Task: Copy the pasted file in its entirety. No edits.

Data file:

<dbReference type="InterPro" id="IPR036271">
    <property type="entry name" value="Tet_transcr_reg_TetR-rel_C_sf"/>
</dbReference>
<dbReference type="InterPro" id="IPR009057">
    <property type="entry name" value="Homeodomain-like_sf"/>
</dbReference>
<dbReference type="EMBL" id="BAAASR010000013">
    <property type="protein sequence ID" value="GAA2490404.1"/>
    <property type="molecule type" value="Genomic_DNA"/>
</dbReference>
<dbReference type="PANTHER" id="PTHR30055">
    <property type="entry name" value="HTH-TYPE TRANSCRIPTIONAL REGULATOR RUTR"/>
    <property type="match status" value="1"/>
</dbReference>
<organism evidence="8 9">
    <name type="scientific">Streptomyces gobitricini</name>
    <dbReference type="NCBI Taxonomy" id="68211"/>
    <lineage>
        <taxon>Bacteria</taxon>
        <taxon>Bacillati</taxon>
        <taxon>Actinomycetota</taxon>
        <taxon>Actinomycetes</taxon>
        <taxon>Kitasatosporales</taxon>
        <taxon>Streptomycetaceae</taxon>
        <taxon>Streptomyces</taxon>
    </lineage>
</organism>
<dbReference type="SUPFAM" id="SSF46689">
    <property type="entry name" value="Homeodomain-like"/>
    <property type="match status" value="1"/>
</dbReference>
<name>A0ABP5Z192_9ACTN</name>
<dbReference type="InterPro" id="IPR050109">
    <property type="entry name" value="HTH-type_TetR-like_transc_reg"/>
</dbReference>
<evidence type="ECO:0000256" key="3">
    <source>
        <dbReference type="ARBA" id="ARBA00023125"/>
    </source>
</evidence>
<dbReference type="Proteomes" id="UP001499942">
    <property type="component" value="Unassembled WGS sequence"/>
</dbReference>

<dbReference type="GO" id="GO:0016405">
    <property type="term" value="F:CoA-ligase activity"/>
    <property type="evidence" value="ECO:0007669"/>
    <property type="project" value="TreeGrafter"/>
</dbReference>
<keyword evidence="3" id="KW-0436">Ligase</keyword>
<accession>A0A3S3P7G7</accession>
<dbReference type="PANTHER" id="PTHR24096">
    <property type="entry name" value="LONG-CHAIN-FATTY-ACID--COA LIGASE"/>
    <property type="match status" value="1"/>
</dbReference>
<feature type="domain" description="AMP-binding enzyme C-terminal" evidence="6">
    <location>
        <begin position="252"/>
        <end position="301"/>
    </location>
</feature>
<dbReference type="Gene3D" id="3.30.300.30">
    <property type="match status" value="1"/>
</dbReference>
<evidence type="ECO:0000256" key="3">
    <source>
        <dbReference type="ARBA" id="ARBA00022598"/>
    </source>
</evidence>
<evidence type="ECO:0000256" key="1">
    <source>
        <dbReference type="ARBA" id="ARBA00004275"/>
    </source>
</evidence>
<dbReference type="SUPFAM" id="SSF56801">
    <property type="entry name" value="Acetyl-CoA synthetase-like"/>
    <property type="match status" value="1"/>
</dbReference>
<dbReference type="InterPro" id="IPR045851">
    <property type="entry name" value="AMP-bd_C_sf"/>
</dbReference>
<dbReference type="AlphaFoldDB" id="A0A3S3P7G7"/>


<dbReference type="InterPro" id="IPR036271">
    <property type="entry name" value="Tet_transcr_reg_TetR-rel_C_sf"/>
</dbReference>
<dbReference type="InterPro" id="IPR009057">
    <property type="entry name" value="Homeodomain-like_sf"/>
</dbReference>
<dbReference type="EMBL" id="BAAASR010000013">
    <property type="protein sequence ID" value="GAA2490404.1"/>
    <property type="molecule type" value="Genomic_DNA"/>
</dbReference>
<dbReference type="PANTHER" id="PTHR30055">
    <property type="entry name" value="HTH-TYPE TRANSCRIPTIONAL REGULATOR RUTR"/>
    <property type="match status" value="1"/>
</dbReference>
<organism evidence="8 9">
    <name type="scientific">Streptomyces gobitricini</name>
    <dbReference type="NCBI Taxonomy" id="68211"/>
    <lineage>
        <taxon>Bacteria</taxon>
        <taxon>Bacillati</taxon>
        <taxon>Actinomycetota</taxon>
        <taxon>Actinomycetes</taxon>
        <taxon>Kitasatosporales</taxon>
        <taxon>Streptomycetaceae</taxon>
        <taxon>Streptomyces</taxon>
    </lineage>
</organism>
<dbReference type="SUPFAM" id="SSF46689">
    <property type="entry name" value="Homeodomain-like"/>
    <property type="match status" value="1"/>
</dbReference>
<name>A0ABP5Z192_9ACTN</name>
<dbReference type="InterPro" id="IPR050109">
    <property type="entry name" value="HTH-type_TetR-like_transc_reg"/>
</dbReference>
<evidence type="ECO:0000256" key="3">
    <source>
        <dbReference type="ARBA" id="ARBA00023125"/>
    </source>
</evidence>
<dbReference type="Proteomes" id="UP001499942">
    <property type="component" value="Unassembled WGS sequence"/>
</dbReference>

<dbReference type="GO" id="GO:0016405">
    <property type="term" value="F:CoA-ligase activity"/>
    <property type="evidence" value="ECO:0007669"/>
    <property type="project" value="TreeGrafter"/>
</dbReference>
<keyword evidence="3" id="KW-0436">Ligase</keyword>
<accession>A0A3S3P7G7</accession>
<dbReference type="PANTHER" id="PTHR24096">
    <property type="entry name" value="LONG-CHAIN-FATTY-ACID--COA LIGASE"/>
    <property type="match status" value="1"/>
</dbReference>
<feature type="domain" description="AMP-binding enzyme C-terminal" evidence="6">
    <location>
        <begin position="252"/>
        <end position="301"/>
    </location>
</feature>
<dbReference type="Gene3D" id="3.30.300.30">
    <property type="match status" value="1"/>
</dbReference>
<evidence type="ECO:0000256" key="3">
    <source>
        <dbReference type="ARBA" id="ARBA00022598"/>
    </source>
</evidence>
<evidence type="ECO:0000256" key="1">
    <source>
        <dbReference type="ARBA" id="ARBA00004275"/>
    </source>
</evidence>
<dbReference type="SUPFAM" id="SSF56801">
    <property type="entry name" value="Acetyl-CoA synthetase-like"/>
    <property type="match status" value="1"/>
</dbReference>
<dbReference type="InterPro" id="IPR045851">
    <property type="entry name" value="AMP-bd_C_sf"/>
</dbReference>
<dbReference type="AlphaFoldDB" id="A0A3S3P7G7"/>